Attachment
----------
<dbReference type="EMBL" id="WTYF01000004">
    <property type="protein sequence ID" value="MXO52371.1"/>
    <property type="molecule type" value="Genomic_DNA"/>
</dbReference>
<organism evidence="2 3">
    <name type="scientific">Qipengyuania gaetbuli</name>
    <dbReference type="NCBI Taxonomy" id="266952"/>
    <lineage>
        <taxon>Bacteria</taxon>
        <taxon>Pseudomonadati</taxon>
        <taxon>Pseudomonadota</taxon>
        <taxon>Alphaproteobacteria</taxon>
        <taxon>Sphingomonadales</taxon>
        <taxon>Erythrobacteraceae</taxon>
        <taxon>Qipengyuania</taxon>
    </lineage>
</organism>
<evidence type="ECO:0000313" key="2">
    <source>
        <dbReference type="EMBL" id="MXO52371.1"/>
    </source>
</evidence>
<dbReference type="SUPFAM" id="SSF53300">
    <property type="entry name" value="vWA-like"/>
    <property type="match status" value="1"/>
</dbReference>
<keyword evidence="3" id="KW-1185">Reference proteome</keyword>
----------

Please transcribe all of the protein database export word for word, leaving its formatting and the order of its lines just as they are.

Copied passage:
<dbReference type="EMBL" id="WTYF01000004">
    <property type="protein sequence ID" value="MXO52371.1"/>
    <property type="molecule type" value="Genomic_DNA"/>
</dbReference>
<organism evidence="2 3">
    <name type="scientific">Qipengyuania gaetbuli</name>
    <dbReference type="NCBI Taxonomy" id="266952"/>
    <lineage>
        <taxon>Bacteria</taxon>
        <taxon>Pseudomonadati</taxon>
        <taxon>Pseudomonadota</taxon>
        <taxon>Alphaproteobacteria</taxon>
        <taxon>Sphingomonadales</taxon>
        <taxon>Erythrobacteraceae</taxon>
        <taxon>Qipengyuania</taxon>
    </lineage>
</organism>
<evidence type="ECO:0000313" key="2">
    <source>
        <dbReference type="EMBL" id="MXO52371.1"/>
    </source>
</evidence>
<dbReference type="SUPFAM" id="SSF53300">
    <property type="entry name" value="vWA-like"/>
    <property type="match status" value="1"/>
</dbReference>
<keyword evidence="3" id="KW-1185">Reference proteome</keyword>